Hazardous potential of manufactured nanoparticles identified by in vivo assay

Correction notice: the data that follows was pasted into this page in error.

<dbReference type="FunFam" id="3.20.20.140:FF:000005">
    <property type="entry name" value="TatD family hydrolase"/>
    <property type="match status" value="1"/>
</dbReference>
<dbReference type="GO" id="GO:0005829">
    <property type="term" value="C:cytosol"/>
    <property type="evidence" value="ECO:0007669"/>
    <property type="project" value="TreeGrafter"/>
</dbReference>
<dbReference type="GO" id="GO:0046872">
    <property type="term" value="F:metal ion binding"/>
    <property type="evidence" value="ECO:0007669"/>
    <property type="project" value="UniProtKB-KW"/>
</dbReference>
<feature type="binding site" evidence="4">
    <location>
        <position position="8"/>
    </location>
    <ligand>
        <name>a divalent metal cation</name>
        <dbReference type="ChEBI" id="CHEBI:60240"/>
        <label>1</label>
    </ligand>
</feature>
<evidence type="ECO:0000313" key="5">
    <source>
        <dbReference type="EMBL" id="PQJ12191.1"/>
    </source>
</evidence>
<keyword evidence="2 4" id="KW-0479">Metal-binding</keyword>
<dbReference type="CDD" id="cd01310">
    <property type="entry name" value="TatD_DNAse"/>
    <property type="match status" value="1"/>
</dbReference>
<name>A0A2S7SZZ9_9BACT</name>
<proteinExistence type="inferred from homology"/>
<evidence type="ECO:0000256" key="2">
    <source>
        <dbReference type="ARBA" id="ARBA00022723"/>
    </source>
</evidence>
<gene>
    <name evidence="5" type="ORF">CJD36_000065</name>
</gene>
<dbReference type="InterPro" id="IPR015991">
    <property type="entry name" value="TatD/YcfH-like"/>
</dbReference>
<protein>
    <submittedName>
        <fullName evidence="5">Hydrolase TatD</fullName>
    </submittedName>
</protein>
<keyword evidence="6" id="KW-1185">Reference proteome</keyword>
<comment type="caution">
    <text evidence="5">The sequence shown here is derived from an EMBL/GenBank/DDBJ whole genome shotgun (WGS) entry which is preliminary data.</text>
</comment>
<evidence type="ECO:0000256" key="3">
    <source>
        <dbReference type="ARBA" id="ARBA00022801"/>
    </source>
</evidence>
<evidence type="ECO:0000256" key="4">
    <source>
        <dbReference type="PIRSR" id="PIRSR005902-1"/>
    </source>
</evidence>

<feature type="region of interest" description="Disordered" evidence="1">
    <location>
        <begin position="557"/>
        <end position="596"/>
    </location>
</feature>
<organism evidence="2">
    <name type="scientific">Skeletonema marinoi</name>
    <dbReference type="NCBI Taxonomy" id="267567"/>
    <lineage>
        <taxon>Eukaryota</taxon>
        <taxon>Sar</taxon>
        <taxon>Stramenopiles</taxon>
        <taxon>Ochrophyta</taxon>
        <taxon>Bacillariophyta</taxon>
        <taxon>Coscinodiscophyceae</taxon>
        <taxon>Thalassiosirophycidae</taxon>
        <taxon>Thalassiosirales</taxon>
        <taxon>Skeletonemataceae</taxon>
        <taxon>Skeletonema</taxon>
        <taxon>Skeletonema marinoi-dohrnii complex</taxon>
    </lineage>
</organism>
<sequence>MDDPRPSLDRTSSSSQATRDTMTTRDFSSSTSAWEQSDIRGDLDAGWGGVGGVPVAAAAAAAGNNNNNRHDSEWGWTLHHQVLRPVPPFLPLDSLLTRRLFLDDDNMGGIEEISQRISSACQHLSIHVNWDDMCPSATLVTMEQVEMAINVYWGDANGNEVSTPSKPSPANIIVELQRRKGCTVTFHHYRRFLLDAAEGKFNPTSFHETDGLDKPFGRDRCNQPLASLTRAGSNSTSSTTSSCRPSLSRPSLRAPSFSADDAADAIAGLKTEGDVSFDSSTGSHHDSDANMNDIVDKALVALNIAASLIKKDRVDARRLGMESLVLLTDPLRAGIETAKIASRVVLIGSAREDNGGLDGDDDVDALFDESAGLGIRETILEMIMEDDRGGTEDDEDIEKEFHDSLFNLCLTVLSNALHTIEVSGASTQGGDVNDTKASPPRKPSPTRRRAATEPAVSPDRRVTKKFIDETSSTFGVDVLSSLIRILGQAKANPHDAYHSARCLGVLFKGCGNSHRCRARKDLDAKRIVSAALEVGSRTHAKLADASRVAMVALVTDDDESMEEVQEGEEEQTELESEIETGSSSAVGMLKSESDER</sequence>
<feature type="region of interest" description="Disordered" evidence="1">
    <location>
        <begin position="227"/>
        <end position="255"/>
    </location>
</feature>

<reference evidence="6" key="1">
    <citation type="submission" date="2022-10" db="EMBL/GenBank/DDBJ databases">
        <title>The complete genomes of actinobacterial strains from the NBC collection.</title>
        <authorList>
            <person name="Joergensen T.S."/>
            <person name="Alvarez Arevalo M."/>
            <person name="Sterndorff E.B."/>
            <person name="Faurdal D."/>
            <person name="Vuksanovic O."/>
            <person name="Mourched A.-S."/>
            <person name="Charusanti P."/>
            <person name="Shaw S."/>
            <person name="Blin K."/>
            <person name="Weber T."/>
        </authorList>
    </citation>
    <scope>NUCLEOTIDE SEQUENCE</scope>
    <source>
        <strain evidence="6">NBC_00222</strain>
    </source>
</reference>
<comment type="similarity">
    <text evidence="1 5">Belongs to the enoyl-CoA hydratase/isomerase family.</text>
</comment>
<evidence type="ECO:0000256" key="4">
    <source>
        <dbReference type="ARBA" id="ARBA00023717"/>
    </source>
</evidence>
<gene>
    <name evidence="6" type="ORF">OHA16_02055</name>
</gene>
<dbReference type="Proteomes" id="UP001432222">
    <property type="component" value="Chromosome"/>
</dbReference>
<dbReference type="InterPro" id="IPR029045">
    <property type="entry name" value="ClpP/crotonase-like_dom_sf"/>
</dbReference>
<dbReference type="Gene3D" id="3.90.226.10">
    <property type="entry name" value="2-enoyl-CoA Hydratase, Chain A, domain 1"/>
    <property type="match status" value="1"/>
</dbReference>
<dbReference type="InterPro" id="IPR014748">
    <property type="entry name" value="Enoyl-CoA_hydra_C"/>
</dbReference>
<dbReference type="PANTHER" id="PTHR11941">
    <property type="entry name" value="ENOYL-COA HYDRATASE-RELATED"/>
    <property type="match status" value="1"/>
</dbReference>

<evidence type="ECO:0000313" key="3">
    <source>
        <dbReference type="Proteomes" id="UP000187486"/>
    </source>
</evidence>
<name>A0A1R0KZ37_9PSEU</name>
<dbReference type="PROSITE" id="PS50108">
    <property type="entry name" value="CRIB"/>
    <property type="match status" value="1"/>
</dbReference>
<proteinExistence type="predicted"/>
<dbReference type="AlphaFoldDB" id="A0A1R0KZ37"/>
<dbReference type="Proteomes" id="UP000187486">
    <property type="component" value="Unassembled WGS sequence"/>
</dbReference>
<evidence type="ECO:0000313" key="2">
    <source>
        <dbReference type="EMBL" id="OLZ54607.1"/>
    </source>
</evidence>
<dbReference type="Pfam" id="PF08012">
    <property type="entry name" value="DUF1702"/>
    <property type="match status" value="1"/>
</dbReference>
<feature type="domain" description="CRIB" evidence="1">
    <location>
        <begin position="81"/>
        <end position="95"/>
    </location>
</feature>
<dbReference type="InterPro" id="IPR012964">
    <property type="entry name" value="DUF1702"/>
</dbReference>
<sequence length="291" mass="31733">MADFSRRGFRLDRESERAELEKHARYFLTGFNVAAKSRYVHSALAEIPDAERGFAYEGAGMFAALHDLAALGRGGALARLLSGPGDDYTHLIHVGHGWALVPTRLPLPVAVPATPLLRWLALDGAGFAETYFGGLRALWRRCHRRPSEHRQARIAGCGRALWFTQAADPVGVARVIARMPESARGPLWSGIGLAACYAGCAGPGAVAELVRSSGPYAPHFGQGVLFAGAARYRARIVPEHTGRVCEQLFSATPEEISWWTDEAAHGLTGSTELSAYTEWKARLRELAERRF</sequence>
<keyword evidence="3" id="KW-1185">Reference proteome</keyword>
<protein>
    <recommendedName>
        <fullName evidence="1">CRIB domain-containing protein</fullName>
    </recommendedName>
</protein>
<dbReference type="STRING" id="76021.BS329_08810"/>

New products of nanotechnologies, including nanoparticles, need to be assessed according to their biological reactivity and toxic potential. Given the large number of diverse nanomaterials, a tiered approach is favoured. The aim of our work presented here is to elaborate an in vivo assay with terrestrial invertebrates (Porcellio scaber), which could serve as a first step of hazard identification of nanoparticles. We adapted the widely used acridine orange/ethidium bromide (AO/EB) assay to be applicable for cell membrane stability assessment of entire organ where the animal was exposed in vivo. The digestive glands (hepatopancreas) of terrestrial isopods were taken as a model test system. The assay was validated with Cu(NO3)2 and surfactants. The results showed that all tested nanoparticles, i.e. nanosized TiO2, nanosized ZnO and fullerenes (C60) have cell membrane destabilization potential. As expected, C60 is the most biologically potent. The AO/EB in vivo assay proved to be fast because response is recorded after 30 min of exposure, relatively simple because digestive glands are inspected immediately after isolation from exposed animals and promising approach because different types of nanoparticles could be tested for their biological potential. This assay provides data for the identification of hazardous potential of nanoparticles before subsequent steps in a tiered approach are decided.